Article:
Category Archives: Reviews

How to Chart Ronald Reagan’s Ascent – and Its Parallels to Trump || American Thinker

How to Chart Ronald Reagan’s Ascent – and Its Parallels to Trump

Reagan Rising by Craig Shirley fascinatingly charts Ronald Reagan’s rise from the defeat of the 1976 presidential campaign to his victory in 1980.  This book allows people to gain new insights into how Ronald Reagan grew as a candidate and leader as he championed the individual and appealed across party lines.  But readers can also see many similarities between the rise of Ronald Reagan and the election of Donald Trump.

As with Donald Trump, Ronald Reagan was not taken seriously by his Republican counterparts or the national media.  His rival, Gerald Ford, later remarked that he considered Reagan a lightweight and on the campaign trail made fun of him: “Governor Reagan does not dye his hair; he is just turning prematurely orange.”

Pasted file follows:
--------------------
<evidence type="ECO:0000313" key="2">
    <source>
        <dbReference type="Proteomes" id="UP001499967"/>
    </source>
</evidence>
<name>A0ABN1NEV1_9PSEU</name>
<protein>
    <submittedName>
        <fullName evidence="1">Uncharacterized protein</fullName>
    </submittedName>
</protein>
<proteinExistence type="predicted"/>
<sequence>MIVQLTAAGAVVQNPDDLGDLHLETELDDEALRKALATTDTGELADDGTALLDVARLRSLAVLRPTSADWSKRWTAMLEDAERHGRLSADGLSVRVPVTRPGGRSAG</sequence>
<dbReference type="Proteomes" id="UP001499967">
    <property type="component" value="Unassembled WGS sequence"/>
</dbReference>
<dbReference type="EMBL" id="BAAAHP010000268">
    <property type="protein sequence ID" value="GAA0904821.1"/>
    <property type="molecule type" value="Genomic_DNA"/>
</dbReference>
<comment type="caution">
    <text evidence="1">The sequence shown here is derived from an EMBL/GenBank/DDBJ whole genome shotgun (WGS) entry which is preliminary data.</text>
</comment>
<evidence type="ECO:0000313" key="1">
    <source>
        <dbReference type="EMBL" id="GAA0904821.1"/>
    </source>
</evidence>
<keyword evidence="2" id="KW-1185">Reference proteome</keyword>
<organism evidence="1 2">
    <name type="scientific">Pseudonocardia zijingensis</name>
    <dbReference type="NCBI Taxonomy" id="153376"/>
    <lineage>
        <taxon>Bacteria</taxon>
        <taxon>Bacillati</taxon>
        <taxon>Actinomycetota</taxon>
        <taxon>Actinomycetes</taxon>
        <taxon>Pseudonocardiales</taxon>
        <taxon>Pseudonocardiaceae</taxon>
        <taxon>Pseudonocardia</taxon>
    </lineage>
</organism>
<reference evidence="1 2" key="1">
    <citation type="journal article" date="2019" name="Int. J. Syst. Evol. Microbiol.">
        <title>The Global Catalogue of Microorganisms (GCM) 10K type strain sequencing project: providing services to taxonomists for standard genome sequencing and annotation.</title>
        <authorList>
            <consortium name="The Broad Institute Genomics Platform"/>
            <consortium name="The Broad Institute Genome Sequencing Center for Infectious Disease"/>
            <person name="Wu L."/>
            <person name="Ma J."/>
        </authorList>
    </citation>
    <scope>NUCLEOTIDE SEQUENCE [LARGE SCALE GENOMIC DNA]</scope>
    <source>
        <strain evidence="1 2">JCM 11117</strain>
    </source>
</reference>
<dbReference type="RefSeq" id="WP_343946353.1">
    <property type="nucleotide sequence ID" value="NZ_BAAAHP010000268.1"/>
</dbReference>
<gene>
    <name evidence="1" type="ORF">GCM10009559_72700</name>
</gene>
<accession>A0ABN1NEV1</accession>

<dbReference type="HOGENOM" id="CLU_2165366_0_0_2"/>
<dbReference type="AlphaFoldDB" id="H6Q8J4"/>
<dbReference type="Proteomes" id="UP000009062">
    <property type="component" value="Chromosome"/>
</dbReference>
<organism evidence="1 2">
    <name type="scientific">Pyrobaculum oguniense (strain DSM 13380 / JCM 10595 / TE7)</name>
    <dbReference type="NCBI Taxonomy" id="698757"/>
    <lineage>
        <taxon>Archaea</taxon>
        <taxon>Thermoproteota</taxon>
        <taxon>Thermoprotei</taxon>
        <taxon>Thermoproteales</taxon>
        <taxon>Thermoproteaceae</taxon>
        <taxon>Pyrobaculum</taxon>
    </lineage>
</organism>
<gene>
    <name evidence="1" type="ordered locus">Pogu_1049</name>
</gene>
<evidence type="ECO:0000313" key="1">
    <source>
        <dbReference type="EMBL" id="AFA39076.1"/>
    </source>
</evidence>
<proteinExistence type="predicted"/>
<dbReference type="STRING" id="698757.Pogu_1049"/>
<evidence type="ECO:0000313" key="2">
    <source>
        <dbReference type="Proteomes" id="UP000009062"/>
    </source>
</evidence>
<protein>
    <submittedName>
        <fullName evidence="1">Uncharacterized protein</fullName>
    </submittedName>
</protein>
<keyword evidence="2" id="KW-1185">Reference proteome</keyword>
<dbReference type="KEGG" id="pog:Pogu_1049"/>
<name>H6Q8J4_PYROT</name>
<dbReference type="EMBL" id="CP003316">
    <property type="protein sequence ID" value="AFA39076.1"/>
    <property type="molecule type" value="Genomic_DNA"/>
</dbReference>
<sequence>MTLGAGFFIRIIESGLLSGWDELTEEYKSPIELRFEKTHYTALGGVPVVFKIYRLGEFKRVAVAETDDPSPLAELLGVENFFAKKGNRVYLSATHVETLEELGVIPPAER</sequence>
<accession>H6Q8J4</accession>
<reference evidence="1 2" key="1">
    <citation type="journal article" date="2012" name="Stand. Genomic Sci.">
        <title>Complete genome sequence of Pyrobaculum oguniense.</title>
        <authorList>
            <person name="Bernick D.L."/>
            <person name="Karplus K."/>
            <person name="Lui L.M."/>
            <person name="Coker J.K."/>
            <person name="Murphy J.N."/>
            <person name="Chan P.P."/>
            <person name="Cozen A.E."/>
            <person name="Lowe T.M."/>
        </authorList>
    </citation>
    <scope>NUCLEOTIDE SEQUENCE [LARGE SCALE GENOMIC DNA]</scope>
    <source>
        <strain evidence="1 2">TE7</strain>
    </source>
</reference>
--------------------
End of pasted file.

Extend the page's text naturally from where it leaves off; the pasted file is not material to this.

It seems that orange is the color for those who attempt to clean the swamp.  Shirley commented to American Thinker, “Everyone wrote Reagan off as a dumb bunny, and a right-wing kook.”

The Republican establishment, once realizing Reagan was a force to be reckoned with, started a “stop Reagan movement,” similar to the Never Trump movement of 2016.  Shirley pointed to the speech at the annual Conservative Political Action Conference, where Reagan “prided himself on not being a part of the Washington Establishment, mocked Capitol Hill’s ‘buddy system’ with the bureaucracy, the lobbyists, big business, and big labor, and their attempt at collusion.  He spoke of ‘the man and woman in the factories … the farmer … the cop on the beat. Our party.'”